Casino sale approved, but more conditions applied
The sale of the Gold Rush Casino and Gaming Parlor will now only happen if its owner agrees to triple the amount of money that must be set aside to pay back possible debts, said California Gambling Control Commission officials Thursday.
The amount must be increased from $50,000 to $150,000, said Cy Rickards, the commission’s chief counsel.
That condition is the latest in the saga of the popular downtown Grass Valley cardroom that has faced troubles since August when it was forced to temporarily close because its owner, Sue Barrows, filed paperwork three months late. The parlor was later allowed to reopen on a temporary license.
Barrows then opted to search for a buyer of the business that she had totally remodeled since purchasing it in 2002.
She entered into a purchasing agreement with the Cal-Pac Group, a company that owns one casino in Petaluma, The 101 Casino. Before that agreement could be finalized, the state commission had to give Cal-Pac its stamp of approval.
On Thursday, Cal-Pac was deemed a suitable buyer for the business by the Commission. However, Barrows must now agree to the condition of ensuring enough cash is on hand to pay any debts.
Neither Barrows nor her attorney, Robert Tabor, a gambling law specialist, were present during the meeting. Barrows said Thursday afternoon she had not yet learned of the board’s most recent conditions and therefore could not offer comment on them. Tabor could also not comment, he said he would be out of town Thursday afternoon.
Rickards said the board wanted to ensure there would be adequate reserve money in the escrow fund to pay for the recovery of fines that needed to be paid, if any, as well as the cost of any investigation or prosecution that may result from a future evidentiary hearing.
During that hearing, which has not yet been scheduled, Barrows will be able to confront accusations that have been made against her, which include several violations of the state Gambling Control Act.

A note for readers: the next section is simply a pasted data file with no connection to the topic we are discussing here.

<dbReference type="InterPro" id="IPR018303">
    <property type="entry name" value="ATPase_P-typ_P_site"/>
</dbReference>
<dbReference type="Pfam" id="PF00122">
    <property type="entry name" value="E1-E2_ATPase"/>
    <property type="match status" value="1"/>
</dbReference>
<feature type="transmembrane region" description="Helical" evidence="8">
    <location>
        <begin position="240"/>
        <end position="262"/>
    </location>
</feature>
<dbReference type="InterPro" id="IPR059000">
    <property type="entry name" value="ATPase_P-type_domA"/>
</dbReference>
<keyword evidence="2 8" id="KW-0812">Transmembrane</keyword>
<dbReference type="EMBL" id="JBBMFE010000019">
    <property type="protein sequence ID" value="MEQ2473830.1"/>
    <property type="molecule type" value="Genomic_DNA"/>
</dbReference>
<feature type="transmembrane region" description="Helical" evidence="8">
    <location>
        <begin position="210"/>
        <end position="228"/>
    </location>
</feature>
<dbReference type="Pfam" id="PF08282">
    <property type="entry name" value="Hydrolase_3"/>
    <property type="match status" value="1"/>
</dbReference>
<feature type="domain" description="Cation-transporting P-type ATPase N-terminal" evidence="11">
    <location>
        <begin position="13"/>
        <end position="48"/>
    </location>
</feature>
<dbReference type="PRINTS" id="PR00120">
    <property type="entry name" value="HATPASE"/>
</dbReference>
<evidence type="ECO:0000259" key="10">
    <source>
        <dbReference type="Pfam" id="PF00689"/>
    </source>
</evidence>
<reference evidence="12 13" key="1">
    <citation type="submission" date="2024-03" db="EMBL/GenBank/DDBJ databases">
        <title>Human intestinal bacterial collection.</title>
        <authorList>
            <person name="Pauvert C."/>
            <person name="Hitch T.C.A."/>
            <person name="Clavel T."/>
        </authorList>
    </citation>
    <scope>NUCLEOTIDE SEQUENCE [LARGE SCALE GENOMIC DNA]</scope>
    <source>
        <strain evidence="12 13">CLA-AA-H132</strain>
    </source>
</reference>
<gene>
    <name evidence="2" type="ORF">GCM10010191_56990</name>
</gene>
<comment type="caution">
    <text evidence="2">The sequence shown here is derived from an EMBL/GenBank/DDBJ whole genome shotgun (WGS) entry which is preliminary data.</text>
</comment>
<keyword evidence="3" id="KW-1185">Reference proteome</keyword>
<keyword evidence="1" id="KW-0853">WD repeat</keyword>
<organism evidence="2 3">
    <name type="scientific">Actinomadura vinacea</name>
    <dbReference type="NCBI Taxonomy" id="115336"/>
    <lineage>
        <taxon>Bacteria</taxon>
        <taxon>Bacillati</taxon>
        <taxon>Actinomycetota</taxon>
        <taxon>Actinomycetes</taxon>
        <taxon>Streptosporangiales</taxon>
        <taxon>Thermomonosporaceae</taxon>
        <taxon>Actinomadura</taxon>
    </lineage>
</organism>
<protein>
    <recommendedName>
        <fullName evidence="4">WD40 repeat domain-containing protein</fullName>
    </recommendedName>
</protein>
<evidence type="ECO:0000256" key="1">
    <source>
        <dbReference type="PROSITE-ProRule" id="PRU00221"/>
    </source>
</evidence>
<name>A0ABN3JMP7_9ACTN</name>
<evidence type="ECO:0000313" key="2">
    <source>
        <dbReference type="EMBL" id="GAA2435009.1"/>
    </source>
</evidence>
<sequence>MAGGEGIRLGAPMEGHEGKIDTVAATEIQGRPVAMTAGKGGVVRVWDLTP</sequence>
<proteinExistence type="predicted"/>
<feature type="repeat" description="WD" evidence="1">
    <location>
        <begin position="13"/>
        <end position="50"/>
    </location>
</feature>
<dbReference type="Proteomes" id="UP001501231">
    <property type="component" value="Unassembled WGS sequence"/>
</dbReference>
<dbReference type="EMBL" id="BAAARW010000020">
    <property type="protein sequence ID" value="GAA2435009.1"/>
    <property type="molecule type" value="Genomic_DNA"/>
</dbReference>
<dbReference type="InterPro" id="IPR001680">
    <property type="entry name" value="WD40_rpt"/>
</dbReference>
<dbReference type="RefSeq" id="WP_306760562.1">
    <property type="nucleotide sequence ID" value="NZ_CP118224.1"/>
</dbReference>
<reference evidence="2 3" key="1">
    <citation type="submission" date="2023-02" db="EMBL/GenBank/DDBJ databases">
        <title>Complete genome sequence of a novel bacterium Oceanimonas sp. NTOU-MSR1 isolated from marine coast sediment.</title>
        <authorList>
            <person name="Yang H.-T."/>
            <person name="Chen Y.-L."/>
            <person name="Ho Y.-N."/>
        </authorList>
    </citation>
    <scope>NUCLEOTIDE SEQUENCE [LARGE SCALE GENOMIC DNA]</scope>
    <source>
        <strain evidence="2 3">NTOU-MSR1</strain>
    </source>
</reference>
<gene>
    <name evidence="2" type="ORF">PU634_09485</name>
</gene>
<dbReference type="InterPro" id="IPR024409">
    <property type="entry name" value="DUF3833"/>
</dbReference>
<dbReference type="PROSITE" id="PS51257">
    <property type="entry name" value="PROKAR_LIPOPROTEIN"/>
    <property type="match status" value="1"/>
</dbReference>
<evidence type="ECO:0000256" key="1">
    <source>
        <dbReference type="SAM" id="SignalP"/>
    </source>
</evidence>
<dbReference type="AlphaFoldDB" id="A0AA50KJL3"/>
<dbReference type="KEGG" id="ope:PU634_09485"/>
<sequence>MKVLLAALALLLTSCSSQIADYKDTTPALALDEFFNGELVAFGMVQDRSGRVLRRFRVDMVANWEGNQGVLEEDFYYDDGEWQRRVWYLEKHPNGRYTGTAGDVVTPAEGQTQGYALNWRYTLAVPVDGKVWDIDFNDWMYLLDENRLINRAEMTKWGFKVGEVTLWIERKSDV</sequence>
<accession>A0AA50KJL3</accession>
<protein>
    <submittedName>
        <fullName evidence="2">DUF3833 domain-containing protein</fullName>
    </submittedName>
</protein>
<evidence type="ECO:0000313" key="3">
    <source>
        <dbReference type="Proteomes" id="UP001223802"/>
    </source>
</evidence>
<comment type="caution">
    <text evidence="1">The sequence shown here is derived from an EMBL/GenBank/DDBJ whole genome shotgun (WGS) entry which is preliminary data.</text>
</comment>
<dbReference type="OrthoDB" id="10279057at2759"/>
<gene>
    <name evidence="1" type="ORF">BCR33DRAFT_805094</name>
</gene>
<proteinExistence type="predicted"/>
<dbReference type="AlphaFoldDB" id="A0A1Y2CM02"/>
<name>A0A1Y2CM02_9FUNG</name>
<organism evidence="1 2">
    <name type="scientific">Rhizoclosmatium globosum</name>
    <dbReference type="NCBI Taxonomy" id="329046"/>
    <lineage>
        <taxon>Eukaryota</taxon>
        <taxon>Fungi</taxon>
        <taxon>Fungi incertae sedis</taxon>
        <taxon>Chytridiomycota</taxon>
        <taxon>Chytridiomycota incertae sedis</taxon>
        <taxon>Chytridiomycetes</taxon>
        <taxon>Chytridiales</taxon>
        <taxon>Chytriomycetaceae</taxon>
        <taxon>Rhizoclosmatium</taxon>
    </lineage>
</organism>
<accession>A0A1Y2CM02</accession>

“I hope that the community knows that I have done my best to make the Gold Rush a place the town can be proud of,” Barrows said. “I know there are people who support me. I haven’t asked them, I haven’t asked them (to send) letters, but I know they would. They know who I am and the kind of place I have.”
Additionally, Rickards said the money would be set aside for the payment of any and all taxes, including federal, state, local, payroll, income, and sales that are presently due, as well as, those which might accrue until escrow closes.
Alleged debts owed to Doug Moore, Barrows’ former business partner, were not discussed Thursday, Rickards said. He was, however, was listed as a creditor. During a Jan. 26 meeting, Moore said Barrows owed him and his family more than $100,000.
Cal-Pac’s vice president, Mike Owen, said Thursday he “was not trying to be evasive,” but would not comment on the board’s decision.
The next step for Cal-Pac is to apply for a gambling license for the Gold Rush. Approval of that license could occur as early as Feb. 23, the next board meeting, Rickards said.
Escrow cannot close until at least 90 days after submission of a license.
Sue Barrows, owner of the Gold Rush Casino and Gaming Parlor, must abide by the following seven conditions, which were handed down by the California Gambling Control Commission during a Jan. 26 meeting:
1. Cease and desist extension of credit, which is prohibited by Grass Valley ordinance.
2. Maintain sufficient funding to cover “Bad Beat Jackpots” and “High Hand Bonuses” as required and have those records available to the Gambling Control Division upon request.
3. Comply with ongoing requests from Division with regard to accounting records, enabling the Division to complete a financial audit.
4. Owner to refrain from gambling in the establishment unless she has a key employee on duty to supervise staff and make discretionary decisions as they arise.
5. Comply with all accounting, labor, and taxation requirements as required and requested by state and federal agencies.
6. Cooperate with the local law enforcement agencies on any criminal investigations associated with the operation of the gambling establishment.
7. Owner and employees are not to use house funds to gamble in the establishment.
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